We identified artery and vein trifurcations not only in the ONHD group, as shown in the literature, 2123 but also in ODE patients. A surprising finding was that the absolute number of trifurcations was higher in the ODE group compared to ONHD. We cannot completely exclude the possibility that patients with ODE also had buried ONHD. However, ocular ultrasound performed in all ODE patients with anomalous branching did not show any calcium deposits. The number of vein trifurcations was significantly different between the groups (P = 0.02). The absence of trifurcations in healthy controls may support the theory that this anomalous branching is a result of mild chronic (in case of drusen with development of arterial trifurcations), and more acute and severe (in case of edema with development of venous trifurcations) reduced vascular perfusion. 
Limitations of the Study
One limitation of the study is that we have measured vascular anomalies in the peripapillary retina rather than in the disk itself. This is because 2D fundus photography cannot be used to interpret the complex 3D geometrical conformation of vessels in and around prominent optic discs. The OCT and, in particular, Doppler imaging methods may provide a solution to this problem in future studies. Another limitation of the study is that we have not demonstrated whether the observed changes in retinal vasculature have clinical or pathoetiologic significance. It would be important in future studies to understand the mechanisms behind these changes as well as determining whether they have any diagnostic or prognostic value.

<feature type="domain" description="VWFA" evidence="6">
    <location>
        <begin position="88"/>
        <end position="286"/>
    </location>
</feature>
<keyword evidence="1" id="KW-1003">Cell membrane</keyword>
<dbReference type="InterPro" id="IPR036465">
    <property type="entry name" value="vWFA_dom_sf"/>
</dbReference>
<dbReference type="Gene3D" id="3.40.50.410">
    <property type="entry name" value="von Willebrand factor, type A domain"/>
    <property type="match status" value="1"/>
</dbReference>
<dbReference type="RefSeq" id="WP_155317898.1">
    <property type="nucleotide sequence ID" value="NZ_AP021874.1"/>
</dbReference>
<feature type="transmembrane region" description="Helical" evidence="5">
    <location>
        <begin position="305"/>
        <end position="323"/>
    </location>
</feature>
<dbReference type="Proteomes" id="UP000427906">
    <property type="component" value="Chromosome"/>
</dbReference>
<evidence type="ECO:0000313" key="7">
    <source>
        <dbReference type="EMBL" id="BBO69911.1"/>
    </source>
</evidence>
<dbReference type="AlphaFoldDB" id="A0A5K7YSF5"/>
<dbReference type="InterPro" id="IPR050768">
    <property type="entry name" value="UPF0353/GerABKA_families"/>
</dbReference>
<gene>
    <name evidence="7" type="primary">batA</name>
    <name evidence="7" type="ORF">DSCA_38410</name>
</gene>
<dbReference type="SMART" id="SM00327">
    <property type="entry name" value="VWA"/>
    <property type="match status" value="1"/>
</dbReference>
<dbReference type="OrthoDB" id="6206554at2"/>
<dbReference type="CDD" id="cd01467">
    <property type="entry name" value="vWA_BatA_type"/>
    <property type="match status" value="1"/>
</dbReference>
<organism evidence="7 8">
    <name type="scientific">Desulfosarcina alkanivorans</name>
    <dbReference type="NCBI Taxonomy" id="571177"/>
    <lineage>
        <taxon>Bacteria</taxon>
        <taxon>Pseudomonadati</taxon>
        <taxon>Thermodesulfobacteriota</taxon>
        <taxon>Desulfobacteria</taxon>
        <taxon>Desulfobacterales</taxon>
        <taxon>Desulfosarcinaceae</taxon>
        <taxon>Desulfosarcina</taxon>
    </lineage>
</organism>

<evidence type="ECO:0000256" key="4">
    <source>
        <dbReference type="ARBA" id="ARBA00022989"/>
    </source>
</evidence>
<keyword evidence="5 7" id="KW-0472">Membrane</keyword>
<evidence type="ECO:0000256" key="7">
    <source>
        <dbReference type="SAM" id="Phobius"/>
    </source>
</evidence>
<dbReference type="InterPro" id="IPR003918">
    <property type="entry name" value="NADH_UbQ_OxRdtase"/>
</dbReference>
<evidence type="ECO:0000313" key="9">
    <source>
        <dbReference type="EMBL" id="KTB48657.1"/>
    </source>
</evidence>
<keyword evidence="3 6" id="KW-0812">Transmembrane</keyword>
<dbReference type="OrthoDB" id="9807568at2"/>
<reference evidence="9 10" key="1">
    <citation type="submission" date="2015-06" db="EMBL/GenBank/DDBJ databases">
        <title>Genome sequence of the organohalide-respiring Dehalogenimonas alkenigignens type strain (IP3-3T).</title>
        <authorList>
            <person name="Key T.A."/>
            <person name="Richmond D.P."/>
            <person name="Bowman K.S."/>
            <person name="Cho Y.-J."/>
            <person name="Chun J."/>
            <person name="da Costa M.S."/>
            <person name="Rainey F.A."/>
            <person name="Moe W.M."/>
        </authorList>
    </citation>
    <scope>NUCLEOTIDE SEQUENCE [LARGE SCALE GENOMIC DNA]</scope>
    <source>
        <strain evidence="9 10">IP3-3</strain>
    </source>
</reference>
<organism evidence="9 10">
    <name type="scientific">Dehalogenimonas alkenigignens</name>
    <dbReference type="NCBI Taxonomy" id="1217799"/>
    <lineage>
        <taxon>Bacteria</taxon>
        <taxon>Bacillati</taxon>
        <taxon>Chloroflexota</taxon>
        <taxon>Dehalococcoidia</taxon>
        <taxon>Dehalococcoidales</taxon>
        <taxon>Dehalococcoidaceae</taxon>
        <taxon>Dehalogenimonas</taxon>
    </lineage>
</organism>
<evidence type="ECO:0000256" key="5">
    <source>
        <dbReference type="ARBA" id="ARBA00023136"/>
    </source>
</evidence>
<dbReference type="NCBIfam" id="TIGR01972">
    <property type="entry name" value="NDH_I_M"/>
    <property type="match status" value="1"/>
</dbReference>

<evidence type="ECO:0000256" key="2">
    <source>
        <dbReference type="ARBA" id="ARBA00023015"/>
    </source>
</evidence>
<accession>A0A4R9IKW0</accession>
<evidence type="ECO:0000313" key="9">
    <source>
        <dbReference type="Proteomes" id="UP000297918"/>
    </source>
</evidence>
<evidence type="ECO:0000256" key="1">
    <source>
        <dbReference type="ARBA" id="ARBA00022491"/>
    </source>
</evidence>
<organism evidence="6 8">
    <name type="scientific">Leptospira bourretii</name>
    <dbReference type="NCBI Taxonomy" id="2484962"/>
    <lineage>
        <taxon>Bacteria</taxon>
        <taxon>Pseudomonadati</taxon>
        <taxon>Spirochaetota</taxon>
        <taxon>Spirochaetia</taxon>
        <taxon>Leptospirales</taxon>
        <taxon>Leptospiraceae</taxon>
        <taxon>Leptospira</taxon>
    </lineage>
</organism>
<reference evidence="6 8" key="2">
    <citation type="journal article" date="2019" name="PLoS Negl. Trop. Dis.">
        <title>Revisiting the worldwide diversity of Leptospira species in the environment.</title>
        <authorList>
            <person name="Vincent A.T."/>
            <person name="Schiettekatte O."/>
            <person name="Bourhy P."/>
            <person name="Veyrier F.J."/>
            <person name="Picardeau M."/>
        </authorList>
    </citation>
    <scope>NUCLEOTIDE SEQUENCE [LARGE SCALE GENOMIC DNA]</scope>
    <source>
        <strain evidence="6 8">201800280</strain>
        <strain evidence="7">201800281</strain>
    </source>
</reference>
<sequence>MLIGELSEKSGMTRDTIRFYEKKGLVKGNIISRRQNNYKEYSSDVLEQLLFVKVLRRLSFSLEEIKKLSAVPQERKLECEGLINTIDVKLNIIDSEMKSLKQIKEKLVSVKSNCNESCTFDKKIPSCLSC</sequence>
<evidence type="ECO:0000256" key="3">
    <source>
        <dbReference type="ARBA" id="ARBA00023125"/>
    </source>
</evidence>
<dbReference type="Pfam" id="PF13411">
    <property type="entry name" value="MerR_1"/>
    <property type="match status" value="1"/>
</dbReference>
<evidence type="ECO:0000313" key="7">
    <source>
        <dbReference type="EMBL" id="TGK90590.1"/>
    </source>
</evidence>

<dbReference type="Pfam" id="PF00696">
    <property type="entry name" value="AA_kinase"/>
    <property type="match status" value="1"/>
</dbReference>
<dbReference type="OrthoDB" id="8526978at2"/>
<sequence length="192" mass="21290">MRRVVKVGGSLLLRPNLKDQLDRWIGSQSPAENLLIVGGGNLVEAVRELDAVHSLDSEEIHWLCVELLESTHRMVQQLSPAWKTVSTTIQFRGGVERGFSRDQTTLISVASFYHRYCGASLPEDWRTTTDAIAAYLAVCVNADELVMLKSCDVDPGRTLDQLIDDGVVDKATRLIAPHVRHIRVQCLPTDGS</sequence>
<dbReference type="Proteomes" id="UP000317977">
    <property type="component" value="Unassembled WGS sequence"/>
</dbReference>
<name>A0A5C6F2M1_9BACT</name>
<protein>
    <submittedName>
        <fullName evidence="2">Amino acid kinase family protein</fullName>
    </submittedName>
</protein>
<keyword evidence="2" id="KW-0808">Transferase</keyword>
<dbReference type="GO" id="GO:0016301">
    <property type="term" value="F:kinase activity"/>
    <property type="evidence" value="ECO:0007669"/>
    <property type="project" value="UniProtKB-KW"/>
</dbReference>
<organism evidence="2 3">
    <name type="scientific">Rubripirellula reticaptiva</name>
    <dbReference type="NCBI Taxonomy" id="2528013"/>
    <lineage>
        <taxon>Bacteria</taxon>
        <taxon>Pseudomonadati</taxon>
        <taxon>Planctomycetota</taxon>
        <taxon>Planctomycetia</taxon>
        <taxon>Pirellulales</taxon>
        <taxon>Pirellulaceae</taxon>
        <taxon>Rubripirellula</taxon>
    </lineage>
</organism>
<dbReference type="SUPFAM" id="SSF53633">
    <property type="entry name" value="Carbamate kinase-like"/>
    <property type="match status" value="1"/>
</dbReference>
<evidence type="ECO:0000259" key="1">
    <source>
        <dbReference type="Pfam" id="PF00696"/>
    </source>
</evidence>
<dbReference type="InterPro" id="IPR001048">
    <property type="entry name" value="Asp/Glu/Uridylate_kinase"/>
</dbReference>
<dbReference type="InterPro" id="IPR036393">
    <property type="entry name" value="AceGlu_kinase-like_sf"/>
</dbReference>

Fundus photography captures the vessel architecture in a single moment in time. However, ODE is a dynamic process depending on the duration, rapidity, and severity of raised CSF pressure. In this study we used only acute stage ODE when raised CSF pressure is more severe. 
In summary, our study objectively describing different peripapillary vascular morphology in patients with ONHD, ODE, and healthy controls showed abnormal vessels architecture in ONHD patients and dilatation of small peripapillary veins in ODE patients.